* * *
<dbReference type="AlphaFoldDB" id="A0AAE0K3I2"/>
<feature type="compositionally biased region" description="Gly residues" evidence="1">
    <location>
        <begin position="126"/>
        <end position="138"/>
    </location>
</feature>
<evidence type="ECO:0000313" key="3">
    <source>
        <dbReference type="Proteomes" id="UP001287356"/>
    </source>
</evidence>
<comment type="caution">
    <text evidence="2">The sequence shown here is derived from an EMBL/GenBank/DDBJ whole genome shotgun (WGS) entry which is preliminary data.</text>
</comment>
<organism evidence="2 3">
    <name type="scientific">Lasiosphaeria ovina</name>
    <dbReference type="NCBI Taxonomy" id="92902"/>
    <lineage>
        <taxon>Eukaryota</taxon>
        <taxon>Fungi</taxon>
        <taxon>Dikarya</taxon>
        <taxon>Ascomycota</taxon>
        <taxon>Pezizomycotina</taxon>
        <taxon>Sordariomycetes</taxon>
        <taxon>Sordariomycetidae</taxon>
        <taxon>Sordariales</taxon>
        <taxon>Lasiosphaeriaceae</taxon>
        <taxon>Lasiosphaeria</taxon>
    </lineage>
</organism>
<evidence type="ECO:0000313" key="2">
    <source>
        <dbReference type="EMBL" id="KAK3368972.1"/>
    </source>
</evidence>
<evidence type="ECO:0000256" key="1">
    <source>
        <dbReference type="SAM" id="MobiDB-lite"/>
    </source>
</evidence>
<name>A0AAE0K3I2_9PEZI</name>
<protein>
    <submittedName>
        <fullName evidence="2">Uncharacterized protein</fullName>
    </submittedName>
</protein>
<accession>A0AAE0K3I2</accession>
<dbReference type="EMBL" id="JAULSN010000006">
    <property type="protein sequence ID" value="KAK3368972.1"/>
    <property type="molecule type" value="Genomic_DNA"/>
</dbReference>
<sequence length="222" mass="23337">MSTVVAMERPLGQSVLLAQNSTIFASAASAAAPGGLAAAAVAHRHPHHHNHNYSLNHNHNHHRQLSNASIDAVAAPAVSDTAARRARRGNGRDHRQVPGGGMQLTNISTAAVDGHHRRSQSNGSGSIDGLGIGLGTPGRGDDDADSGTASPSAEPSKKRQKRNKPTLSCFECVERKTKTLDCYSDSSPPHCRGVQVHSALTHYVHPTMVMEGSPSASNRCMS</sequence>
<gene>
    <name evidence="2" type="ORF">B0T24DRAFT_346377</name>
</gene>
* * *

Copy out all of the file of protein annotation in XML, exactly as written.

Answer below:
<dbReference type="AlphaFoldDB" id="A0AAE0K3I2"/>
<feature type="compositionally biased region" description="Gly residues" evidence="1">
    <location>
        <begin position="126"/>
        <end position="138"/>
    </location>
</feature>
<evidence type="ECO:0000313" key="3">
    <source>
        <dbReference type="Proteomes" id="UP001287356"/>
    </source>
</evidence>
<comment type="caution">
    <text evidence="2">The sequence shown here is derived from an EMBL/GenBank/DDBJ whole genome shotgun (WGS) entry which is preliminary data.</text>
</comment>
<organism evidence="2 3">
    <name type="scientific">Lasiosphaeria ovina</name>
    <dbReference type="NCBI Taxonomy" id="92902"/>
    <lineage>
        <taxon>Eukaryota</taxon>
        <taxon>Fungi</taxon>
        <taxon>Dikarya</taxon>
        <taxon>Ascomycota</taxon>
        <taxon>Pezizomycotina</taxon>
        <taxon>Sordariomycetes</taxon>
        <taxon>Sordariomycetidae</taxon>
        <taxon>Sordariales</taxon>
        <taxon>Lasiosphaeriaceae</taxon>
        <taxon>Lasiosphaeria</taxon>
    </lineage>
</organism>
<evidence type="ECO:0000313" key="2">
    <source>
        <dbReference type="EMBL" id="KAK3368972.1"/>
    </source>
</evidence>
<evidence type="ECO:0000256" key="1">
    <source>
        <dbReference type="SAM" id="MobiDB-lite"/>
    </source>
</evidence>
<name>A0AAE0K3I2_9PEZI</name>
<protein>
    <submittedName>
        <fullName evidence="2">Uncharacterized protein</fullName>
    </submittedName>
</protein>
<accession>A0AAE0K3I2</accession>
<dbReference type="EMBL" id="JAULSN010000006">
    <property type="protein sequence ID" value="KAK3368972.1"/>
    <property type="molecule type" value="Genomic_DNA"/>
</dbReference>
<sequence length="222" mass="23337">MSTVVAMERPLGQSVLLAQNSTIFASAASAAAPGGLAAAAVAHRHPHHHNHNYSLNHNHNHHRQLSNASIDAVAAPAVSDTAARRARRGNGRDHRQVPGGGMQLTNISTAAVDGHHRRSQSNGSGSIDGLGIGLGTPGRGDDDADSGTASPSAEPSKKRQKRNKPTLSCFECVERKTKTLDCYSDSSPPHCRGVQVHSALTHYVHPTMVMEGSPSASNRCMS</sequence>
<gene>
    <name evidence="2" type="ORF">B0T24DRAFT_346377</name>
</gene>